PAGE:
Has Iran Achieved Strategic Checkmate?

The Iranian government may have already secured its greatest geopolitical leverage, achieving a strategic and economic chokehold on a sizable portion of the Middle East, to include Israel and Saudi Arabia at the same time.

I was thinking about this last week as President Obama’s was paying his respects following the death of King Abdullah and to the new Saudi Arabian king, Salman – it could not have come at a more crucial ime. Developments over the past several weeks have been momentous for Middle Eastern stability, which has been increasingly eroding since Obama’s policies (or lack thereof) have been in play over the past six years.

Recent developments threaten to spread instability to the region, and indeed the world. But the media coverage of the demise of Saudi King Abdullah bin Abdul Aziz, Iran’s further inroads and influence in Lebanon, and the concurrent collapse of the Yemeni government are hardly the most compelling stories, important and unsettling as they are. A less obvious and even more threatening development may have already taken place that can further destabilize the situation for years to come.

Western countries, tacitly led by the Obama administration, have been distracted by trying to justify to the Sunni Arab states their rationale for continuing negotiations with Iran with the goal to manage, perhaps even contain, Iran’s nuclear persistent attempts to acquire a nuclear WMD capability.

Long-standing U.S. allies in the Arab world remain skeptical and unwilling to sign on to Obama’s Iranian overtures. Further, Israel’s Prime Minister Benjamin Netanyahu is so intent on challenging current U.S. policy that he is willing to risk a complete severance of his relationship with President Obama, regardless of Obama’s distain for him, by encouraging the U.S. Congress to push for additional and stricter sanctions against Iran.

But it may already be too late. Iran may have already secured its greatest leverage, achieving a strategic and economic chokehold on both Saudi Arabia and Israel at the same time. It may never need a nuclear weapon to threaten its regional enemies and force their acceptance of its growing influence and regional strategies.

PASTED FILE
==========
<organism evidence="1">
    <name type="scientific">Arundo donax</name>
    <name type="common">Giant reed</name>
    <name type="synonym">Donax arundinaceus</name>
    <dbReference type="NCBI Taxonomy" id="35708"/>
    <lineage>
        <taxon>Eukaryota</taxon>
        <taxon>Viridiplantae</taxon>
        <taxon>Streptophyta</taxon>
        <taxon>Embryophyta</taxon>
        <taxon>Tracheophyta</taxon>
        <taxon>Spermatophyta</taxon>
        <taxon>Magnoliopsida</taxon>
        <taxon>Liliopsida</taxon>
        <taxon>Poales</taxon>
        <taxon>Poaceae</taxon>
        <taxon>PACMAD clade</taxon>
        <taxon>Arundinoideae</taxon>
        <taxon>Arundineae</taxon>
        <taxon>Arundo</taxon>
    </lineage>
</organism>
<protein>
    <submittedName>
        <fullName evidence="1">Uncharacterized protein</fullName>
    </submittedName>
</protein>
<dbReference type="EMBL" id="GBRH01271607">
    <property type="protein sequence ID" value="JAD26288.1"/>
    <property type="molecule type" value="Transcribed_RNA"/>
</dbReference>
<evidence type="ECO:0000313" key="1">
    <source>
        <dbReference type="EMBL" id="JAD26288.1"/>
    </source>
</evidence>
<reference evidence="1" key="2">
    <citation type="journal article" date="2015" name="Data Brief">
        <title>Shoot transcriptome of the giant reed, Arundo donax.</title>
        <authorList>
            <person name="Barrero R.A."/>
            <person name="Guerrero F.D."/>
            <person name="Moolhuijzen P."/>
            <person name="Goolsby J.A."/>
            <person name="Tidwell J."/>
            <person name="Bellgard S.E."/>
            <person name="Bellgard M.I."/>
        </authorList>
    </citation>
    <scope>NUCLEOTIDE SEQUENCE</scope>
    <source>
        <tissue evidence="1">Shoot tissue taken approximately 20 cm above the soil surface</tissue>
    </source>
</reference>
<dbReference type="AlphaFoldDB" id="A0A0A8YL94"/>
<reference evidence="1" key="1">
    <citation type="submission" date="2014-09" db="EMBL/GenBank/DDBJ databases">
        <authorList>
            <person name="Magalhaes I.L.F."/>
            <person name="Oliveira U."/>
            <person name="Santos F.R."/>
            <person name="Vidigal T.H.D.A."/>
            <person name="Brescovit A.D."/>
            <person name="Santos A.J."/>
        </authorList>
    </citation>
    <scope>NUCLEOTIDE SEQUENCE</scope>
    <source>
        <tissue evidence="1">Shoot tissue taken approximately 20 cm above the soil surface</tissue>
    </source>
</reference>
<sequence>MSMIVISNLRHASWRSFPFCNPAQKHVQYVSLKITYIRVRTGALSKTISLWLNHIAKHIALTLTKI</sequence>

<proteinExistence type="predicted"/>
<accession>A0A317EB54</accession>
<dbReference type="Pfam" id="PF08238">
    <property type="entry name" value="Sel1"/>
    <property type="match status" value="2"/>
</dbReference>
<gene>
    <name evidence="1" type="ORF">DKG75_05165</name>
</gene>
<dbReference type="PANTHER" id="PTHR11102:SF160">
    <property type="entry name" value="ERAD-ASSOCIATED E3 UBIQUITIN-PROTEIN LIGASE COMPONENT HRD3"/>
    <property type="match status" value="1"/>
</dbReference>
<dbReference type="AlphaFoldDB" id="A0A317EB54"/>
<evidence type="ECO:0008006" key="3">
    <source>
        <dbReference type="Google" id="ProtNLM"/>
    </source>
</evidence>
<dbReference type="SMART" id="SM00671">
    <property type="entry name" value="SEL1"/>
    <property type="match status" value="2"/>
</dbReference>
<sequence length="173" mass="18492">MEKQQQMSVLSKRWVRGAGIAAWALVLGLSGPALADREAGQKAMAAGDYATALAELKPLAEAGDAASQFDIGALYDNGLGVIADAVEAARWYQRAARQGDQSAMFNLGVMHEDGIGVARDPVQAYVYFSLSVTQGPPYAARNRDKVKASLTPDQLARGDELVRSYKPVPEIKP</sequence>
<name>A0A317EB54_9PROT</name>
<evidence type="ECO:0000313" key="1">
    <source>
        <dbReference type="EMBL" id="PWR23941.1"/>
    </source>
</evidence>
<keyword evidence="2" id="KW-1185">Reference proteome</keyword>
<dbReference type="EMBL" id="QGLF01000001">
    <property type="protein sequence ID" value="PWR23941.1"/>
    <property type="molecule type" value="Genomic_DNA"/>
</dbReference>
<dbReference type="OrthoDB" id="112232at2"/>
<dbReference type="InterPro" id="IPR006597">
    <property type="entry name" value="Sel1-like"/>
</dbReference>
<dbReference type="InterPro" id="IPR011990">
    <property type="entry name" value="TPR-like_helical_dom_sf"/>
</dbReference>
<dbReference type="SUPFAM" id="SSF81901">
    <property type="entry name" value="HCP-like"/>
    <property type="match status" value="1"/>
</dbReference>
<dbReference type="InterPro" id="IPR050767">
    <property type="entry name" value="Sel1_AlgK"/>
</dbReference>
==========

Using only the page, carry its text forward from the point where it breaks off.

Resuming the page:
Thanks to events over the past weeks, Yemen’s Houthi rebels, aligned with Iran and supplied and trained by the Iranian Revolutionary Guards, have seized the Red Sea port of Hodeida, a mere 18 miles across the strait from Djibouti on the Horn of Africa. For the first time, Iran now has the ability to control the Mandeb Strait connecting the Red Sea to the Gulf of Aden and the Indian Ocean, and the Suez Canal to the north. Iran now is as close as it has ever been to controlling the strategic link between the Mediterranean Sea and the Indian Ocean. Through it, over three million barrels of oil pass daily.

The straits in the Middle East are more than just geographical features. They are nothing less than critical lifelines for the region’s countries. The blocking of the Straits of Tiran by Egypt triggered the 1967 war between Israel and its Arab neighbors. Iran has in the past threatened to block the Straits of Hormuz if it was attacked by the West. Control of the southern entrance to the Red Sea by Iran’s allies makes the threat of an effective use of sanctions against Iran less likely. Iran is now poised to push back the West regarding nuclear negotiations.

The Obama administration’s strategy of essentially accommodating Iran’s nuclear ambitions through a policy of extensions and appeasement has at the same time ignored Tehran’s overall objective of asserting itself as the regional superpower. Failure to deal with the threat of an Iranian takeover of Yemen has now contributed to vastly increasing the cards that the Iranian regime can play. Further complacency will make it even more difficult to tackle this ever-increasing threat to regional and global stability.

James M. Waurishuk is a retired USAF Colonel served for nearly 30-years career senior intelligence and political-military affairs officer -- with expertise in strategic intelligence, international strategic studies and policy, and asymmetric warfare.  He is the former Deputy Director for Intelligence for U.S. Central command, MacDill AFB, a former White House National Security Council staffer, and former Distinguished Senior Fellow with the Atlantic Council, Washington, DC. He lives in Tampa Bay, FL.